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College of Cape Town student wins Best Male Speaker at National Debate

The Department of Higher Education and Training (DHET) hosted the National Students Debate 2017 at the Premium ICC Hotel in East London on 30 August 2017.

In 2008 the Department introduced the Student Support Services Framework (SSSF) in an effort to streamline and integrate student support initiatives in the college curricula.  The SSSF focuses on three different components that will ensure that students are provided with holistic services, namely: Pre-entry Support (Selection and Placement into appropriate programmes); On-course Support (Tutorial systems, performance monitoring, etc.) and Exit Support (Work placement and self-employment). To improve the written, oral communication and reading comprehension of the Language of Teaching and Learning (LTO), the Department introduced an annual national debate for Technical and Vocational Education & Training (TVET) College students.

This debate competition was a result of many studies showing marked improvement in a wide variety of academic skills as a result of participation in such initiatives. It is hoped that this intervention will not only instill confidence in the students in communicating in the English language, but also spark their interest in reading and doing research.

All 50 TVET colleges in the country were required to send two students to represent their College and participate in the National Debate.

Aviwe Mvoko and Keitumetsi Masuge represented the College of Cape Town and formed part of the Western Cape Provincial team. The team consisted of student representatives from the College of Cape Town for TVET, Boland TVET College, West Coast TVET College and Northlink TVET College.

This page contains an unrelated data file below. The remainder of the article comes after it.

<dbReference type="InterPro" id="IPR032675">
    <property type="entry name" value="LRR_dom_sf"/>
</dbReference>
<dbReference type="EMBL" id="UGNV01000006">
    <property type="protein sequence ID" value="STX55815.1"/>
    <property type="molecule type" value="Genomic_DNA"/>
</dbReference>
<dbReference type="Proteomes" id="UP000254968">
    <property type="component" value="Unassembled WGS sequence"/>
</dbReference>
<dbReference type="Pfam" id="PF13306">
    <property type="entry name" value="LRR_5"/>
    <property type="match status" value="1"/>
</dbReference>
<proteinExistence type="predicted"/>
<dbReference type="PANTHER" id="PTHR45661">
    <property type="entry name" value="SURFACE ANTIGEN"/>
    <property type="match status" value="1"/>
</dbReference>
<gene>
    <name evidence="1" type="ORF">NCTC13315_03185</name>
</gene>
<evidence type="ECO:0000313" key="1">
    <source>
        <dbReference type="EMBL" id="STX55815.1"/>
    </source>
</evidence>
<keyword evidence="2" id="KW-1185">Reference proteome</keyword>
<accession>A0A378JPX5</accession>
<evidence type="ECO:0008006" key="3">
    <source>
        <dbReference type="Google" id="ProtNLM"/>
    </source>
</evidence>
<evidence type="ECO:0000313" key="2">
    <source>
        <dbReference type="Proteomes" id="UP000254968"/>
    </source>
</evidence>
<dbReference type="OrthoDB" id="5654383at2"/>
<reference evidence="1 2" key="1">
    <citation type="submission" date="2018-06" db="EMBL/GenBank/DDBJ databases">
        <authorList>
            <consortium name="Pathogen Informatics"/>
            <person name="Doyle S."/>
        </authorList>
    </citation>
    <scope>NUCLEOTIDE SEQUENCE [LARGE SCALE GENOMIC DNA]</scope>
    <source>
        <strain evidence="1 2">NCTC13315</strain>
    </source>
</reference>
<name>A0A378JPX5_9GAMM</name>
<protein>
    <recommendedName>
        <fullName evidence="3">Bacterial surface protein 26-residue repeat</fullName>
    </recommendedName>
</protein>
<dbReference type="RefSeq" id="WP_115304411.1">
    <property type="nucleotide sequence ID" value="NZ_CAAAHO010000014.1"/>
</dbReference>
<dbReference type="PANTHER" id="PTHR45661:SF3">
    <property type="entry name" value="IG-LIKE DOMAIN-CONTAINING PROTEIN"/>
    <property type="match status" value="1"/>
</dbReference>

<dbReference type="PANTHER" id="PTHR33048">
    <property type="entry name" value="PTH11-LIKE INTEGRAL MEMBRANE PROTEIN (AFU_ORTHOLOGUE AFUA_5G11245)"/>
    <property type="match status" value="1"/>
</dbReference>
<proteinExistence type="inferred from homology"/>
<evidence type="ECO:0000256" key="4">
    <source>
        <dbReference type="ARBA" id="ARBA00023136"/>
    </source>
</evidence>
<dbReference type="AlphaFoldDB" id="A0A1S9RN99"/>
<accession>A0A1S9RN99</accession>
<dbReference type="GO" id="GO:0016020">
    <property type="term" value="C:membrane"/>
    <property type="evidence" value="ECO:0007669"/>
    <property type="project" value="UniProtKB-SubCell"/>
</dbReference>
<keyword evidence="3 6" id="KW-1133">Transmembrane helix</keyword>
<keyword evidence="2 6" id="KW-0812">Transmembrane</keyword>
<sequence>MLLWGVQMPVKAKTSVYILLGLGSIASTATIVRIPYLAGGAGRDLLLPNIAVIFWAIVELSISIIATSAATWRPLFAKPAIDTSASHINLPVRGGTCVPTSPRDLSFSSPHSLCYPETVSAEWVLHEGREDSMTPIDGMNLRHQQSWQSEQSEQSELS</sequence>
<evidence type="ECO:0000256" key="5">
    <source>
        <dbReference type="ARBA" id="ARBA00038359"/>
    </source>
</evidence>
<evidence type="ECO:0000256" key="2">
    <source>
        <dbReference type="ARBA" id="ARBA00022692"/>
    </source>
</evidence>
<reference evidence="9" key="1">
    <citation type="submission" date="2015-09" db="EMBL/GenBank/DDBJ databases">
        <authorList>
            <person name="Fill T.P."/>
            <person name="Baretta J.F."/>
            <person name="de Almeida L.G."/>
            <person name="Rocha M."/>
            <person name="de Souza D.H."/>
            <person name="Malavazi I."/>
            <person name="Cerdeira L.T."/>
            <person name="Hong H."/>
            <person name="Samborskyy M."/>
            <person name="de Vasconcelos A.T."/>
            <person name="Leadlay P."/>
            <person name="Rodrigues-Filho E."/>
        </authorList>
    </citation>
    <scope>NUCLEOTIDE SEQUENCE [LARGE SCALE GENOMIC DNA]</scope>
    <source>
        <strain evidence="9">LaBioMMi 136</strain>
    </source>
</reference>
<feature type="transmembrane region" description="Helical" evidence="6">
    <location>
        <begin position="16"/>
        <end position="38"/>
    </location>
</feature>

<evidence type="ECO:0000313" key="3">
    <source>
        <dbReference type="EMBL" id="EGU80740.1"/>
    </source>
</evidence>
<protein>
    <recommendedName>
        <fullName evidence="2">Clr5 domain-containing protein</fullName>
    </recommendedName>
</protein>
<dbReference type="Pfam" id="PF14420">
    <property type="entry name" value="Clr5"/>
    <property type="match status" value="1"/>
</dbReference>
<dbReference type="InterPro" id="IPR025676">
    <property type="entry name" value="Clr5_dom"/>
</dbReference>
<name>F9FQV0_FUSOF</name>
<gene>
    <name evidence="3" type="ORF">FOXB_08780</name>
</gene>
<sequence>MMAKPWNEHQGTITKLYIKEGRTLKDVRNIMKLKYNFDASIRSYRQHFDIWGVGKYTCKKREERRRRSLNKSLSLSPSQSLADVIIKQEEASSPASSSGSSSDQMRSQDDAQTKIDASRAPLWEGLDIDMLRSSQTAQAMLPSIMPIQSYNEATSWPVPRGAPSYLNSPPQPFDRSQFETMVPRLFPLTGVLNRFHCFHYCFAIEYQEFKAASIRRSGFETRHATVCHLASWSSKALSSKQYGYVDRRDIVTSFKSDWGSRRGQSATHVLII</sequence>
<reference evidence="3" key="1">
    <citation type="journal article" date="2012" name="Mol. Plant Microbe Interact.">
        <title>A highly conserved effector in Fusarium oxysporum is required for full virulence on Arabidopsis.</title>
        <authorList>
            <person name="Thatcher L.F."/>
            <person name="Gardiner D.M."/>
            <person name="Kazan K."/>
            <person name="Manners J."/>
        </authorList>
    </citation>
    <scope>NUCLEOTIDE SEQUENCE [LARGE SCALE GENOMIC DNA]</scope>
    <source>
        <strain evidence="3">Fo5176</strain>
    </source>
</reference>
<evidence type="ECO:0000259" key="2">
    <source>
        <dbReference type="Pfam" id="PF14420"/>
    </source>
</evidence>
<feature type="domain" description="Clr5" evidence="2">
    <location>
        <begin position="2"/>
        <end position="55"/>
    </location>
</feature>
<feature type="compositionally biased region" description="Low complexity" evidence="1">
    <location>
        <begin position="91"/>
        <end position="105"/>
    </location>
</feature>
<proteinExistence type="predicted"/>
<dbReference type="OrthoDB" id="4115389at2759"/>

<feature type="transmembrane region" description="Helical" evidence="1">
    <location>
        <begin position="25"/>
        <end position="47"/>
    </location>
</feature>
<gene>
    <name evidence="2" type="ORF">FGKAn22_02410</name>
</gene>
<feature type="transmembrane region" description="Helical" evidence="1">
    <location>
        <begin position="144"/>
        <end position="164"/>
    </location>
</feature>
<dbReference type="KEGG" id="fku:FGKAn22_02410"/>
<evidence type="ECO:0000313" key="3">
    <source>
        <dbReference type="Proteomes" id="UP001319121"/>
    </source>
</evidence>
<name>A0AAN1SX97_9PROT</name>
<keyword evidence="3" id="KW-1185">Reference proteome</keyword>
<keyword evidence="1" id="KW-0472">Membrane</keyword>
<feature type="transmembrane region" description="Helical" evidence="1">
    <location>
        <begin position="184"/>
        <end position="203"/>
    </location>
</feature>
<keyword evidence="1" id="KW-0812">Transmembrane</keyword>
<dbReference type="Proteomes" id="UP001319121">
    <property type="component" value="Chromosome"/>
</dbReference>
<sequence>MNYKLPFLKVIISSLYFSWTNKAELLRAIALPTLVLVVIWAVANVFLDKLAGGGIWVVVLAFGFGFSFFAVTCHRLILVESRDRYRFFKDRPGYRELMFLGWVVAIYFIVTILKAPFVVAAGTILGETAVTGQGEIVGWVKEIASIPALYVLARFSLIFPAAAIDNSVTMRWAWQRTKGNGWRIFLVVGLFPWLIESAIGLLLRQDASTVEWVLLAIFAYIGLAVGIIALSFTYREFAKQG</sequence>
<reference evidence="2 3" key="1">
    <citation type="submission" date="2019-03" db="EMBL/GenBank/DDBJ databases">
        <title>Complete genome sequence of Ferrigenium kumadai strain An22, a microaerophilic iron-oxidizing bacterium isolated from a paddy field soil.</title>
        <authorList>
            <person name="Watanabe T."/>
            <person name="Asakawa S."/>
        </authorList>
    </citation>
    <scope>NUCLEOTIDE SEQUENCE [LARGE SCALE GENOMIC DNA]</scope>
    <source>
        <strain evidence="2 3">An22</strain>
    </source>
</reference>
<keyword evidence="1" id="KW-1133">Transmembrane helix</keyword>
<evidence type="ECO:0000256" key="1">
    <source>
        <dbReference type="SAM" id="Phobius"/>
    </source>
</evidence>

The students were judged on various criteria consisting of students’ knowledge of the topical field and awareness of the opposing positions on the issue; information imparted and the ability to integrate evidence into a coherent and well-structured argument; unique or different styles of delivery or any notable failures to get points across; good arguments, flaws in arguments or the instances of fallacious reasoning.

The Judges panel consisted of Ms Aruna Singh (Acting Chief Director: Programmes and Qualifications, DHET), Ms Vuyokazi Mafikila (Director: Student Development and Support, DHET), Ms Nozipho Khumalo (Deputy Director: Academic Support, DHET) and Ms Nkhesani Mabunda (Chief Operations Officer, ETDPSETA).

Aviwe, who represented the College of Cape Town, stood tall and proud and said “I stand here with my team to argue robustly and fearlessly the topic of “Can the Government realistically afford to provide allowances, considering the current economic status of the country and limited bursary funds”. His argument referred to State, who created expectations in 1994 at the commencement of democracy, and the expectation and belief of the citizens of the country that everything will happen within a short space of time.  He stressed the fact that the South African Government caters for over 40 departments within their budget and that each department is allocated funds which should be used wisely by each department.

Aviwe concluded his speech with a call to all students saying “We should think of other means and self-sustaining measures and refrain from being dependent on government funding.”

Mr Louis van Niekerk, Principal of the College of Cape Town for TVET, praised all the participants and congratulated Aviwe on being a true brand ambassador for the College.  “We are very proud of Aviwe’s achievement, and believe that these opportunities provided to TVET students can certainly benefit the development of a well-skilled workforce to develop a sustainable economy going forward.”

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